While interest in business intelligence (BI) applications remains relatively high, the battle over whether those applications should run in public clouds or private clouds is just now starting to intensify.
In fact, BI deployment plans for public clouds is now slightly ahead of private clouds, according to Dresner Advisory Serivces' new Cloud Computing and Business Intelligence Market Study, which is based on a survey of 550 IT professionals. Key to that change is a shift among smaller businesses that tend to be less concerned about security and regulatory compliance issues when it comes to accessing BI applications.
Naturally, the challenge IT service providers will face is trying to balance both models across a diverse customer base.
How customers are using BI applications
The Dresner study finds that one-quarter of the respondents currently use cloud-based BI/analytics, 11 percent are evaluating applications, and 26 percent would consider them for future use. Traditional BI functionality such as visualization, ad-hoc query, dashboards, and self-service lead the list of the most-required cloud BI features. The most important architectural feature for cloud BI applications is relational database support, followed by open client connectors, automatic upgrades, and connectors to on-premises applications. The study finds the most preferred third-party data connector for cloud BI is Google Analytics, followed by Salesforce.
For most IT service providers, a BI application running on a private cloud is going to be more profitable than an application hosted on a public cloud. But, many organizations don’t have the budget available to fund such a project. The simple fact is that most business people are still relying on Microsoft Excel spreadsheets that are inherently flawed to help them make business decisions. The cloud offers them a way to gain access to more robust BI applications without requiring a lot of time, money, and effort.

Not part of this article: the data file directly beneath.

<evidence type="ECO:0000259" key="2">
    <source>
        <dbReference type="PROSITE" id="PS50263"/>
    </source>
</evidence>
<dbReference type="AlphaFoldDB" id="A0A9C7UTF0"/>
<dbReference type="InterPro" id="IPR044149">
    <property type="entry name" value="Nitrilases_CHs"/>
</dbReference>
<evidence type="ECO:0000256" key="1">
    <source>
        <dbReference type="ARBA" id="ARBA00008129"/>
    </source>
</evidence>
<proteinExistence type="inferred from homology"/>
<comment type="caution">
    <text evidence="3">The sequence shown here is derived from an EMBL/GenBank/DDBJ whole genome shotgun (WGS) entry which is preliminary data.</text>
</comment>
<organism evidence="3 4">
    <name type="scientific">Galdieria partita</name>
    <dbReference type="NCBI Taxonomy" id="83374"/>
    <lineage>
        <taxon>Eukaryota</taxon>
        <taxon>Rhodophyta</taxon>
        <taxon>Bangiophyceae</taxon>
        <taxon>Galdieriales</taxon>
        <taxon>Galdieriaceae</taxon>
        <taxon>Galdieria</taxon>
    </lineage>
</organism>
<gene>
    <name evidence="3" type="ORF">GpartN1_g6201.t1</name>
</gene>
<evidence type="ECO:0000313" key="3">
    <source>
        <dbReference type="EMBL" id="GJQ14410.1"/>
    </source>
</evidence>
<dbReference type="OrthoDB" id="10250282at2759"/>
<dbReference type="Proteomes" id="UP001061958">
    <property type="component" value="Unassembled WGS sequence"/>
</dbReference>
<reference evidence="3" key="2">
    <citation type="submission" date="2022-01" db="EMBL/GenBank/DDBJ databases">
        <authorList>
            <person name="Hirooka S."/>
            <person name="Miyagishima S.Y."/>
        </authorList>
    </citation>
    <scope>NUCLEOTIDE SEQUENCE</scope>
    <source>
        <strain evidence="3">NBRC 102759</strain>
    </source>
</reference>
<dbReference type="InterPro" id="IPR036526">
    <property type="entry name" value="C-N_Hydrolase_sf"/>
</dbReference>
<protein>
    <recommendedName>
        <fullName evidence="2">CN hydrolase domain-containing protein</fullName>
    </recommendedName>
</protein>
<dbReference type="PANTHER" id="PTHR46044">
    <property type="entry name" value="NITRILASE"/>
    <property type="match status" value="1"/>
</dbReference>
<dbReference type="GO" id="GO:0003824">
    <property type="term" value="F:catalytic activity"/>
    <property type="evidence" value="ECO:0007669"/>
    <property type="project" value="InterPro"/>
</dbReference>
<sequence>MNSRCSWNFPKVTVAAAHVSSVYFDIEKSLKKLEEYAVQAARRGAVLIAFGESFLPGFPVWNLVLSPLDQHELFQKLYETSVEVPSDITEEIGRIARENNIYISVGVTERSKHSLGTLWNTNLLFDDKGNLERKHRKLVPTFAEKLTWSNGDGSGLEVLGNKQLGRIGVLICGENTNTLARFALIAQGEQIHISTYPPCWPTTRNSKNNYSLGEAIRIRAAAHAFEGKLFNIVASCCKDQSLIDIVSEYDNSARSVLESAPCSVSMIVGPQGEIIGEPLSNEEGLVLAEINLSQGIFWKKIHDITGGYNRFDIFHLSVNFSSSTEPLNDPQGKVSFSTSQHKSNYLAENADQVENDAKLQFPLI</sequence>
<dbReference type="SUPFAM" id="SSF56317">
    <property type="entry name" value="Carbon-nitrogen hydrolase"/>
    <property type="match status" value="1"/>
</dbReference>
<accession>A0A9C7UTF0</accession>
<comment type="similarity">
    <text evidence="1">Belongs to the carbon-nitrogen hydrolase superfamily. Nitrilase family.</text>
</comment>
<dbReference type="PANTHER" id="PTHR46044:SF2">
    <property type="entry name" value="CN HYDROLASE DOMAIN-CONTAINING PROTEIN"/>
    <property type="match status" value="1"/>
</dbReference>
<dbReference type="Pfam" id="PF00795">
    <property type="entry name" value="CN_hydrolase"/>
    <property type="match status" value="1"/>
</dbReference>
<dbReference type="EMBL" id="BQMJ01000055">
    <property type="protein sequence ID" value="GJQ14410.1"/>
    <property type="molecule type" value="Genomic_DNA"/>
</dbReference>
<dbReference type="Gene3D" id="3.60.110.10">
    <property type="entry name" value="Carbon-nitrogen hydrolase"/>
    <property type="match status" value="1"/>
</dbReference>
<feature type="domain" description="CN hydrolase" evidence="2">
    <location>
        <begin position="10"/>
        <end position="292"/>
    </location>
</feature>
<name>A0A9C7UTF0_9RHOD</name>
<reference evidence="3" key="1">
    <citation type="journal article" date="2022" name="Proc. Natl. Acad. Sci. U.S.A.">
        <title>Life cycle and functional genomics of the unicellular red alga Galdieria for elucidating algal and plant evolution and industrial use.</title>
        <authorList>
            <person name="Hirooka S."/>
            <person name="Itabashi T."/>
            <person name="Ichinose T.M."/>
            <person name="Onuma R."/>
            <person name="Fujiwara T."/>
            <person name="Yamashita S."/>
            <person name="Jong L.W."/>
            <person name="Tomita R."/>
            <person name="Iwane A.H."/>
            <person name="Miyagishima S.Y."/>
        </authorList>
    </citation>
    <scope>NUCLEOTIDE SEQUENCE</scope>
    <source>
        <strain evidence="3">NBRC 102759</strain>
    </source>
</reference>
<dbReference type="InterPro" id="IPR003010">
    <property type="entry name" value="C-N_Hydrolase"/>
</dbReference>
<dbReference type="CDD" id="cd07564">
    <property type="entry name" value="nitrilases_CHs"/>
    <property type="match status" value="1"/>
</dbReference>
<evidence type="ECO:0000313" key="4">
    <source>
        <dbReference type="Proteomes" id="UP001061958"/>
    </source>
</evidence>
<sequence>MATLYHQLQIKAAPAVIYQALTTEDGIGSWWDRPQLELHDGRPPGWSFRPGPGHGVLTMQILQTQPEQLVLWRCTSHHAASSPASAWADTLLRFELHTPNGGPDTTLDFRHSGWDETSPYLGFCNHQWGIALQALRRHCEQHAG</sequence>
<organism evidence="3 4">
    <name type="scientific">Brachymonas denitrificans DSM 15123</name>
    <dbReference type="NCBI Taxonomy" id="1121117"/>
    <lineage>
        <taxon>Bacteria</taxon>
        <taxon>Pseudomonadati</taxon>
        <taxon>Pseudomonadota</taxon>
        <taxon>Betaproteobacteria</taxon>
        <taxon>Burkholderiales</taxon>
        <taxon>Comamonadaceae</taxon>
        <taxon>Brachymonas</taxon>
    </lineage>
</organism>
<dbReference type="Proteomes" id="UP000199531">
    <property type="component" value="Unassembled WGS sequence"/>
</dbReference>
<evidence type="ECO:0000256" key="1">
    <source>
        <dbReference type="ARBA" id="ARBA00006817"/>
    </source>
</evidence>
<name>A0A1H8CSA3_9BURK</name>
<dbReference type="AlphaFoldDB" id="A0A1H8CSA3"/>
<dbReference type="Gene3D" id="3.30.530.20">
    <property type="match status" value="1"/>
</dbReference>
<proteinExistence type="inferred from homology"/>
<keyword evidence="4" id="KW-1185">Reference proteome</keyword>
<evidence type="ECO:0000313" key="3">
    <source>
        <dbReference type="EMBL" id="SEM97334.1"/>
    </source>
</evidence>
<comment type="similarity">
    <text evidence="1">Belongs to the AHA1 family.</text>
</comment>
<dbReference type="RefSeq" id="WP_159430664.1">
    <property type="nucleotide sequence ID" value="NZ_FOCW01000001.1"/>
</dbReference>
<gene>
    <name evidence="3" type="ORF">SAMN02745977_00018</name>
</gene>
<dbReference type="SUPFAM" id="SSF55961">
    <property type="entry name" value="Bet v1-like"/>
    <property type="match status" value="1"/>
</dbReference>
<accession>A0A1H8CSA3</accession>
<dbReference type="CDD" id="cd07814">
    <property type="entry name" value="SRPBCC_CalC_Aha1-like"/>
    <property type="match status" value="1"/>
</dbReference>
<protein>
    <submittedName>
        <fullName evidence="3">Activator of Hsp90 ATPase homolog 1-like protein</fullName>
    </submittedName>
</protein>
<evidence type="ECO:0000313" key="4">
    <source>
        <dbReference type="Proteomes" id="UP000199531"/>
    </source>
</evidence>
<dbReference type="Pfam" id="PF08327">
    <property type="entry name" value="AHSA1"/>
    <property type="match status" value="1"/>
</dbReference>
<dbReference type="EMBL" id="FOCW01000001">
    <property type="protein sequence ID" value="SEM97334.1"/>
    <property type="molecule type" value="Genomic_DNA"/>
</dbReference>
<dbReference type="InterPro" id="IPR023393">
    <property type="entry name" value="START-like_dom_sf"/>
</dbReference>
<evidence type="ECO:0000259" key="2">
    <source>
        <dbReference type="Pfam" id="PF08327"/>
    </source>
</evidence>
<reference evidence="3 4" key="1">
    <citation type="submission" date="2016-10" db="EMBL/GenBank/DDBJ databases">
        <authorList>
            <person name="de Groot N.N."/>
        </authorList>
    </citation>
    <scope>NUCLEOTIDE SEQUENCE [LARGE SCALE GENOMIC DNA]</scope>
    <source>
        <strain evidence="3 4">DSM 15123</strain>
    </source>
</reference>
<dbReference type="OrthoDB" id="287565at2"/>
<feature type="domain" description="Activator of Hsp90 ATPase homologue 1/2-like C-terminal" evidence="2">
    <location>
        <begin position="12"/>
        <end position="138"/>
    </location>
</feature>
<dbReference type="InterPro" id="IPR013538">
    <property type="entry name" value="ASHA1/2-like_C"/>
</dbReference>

The primary issue that many end users will run into is the degree to which their industry is regulated. Hosting sensitive data outside the confines of a private cloud adds a lot of both perceived and real risk. That's why interest in public and private clouds to host BI applications is still almost evenly split.
How IT service providers can take BI to the next level
IT service providers need to remember that business intelligence applications are only the beginning of the advanced analytics journey. Once an organization starts discover the advantages of relying on data to drive more insights to the business, it’s not too long before the conversation turns to more advanced Big Data analytics applications running on platforms such as Hadoop. At that juncture, the opportunity for an IT service provider shifts from merely providing access to an application to becoming a strategic business partner.
In fact, rather than focusing on how much data there is and the amount of IT infrastructure required to run it, IT service providers should be zeroing in more on the business value of the data itself. Organizations of all sizes are starting to view data as a resource to be exploited rather than burden to be borne. The challenge they face first, however, is figuring out what data they have matters most. They then need to be able to correate the validity of that data against external data sources. Accomplishing either of those tasks almost invariably is going to done both faster and more accurately using the expertise of a third-party IT service provider.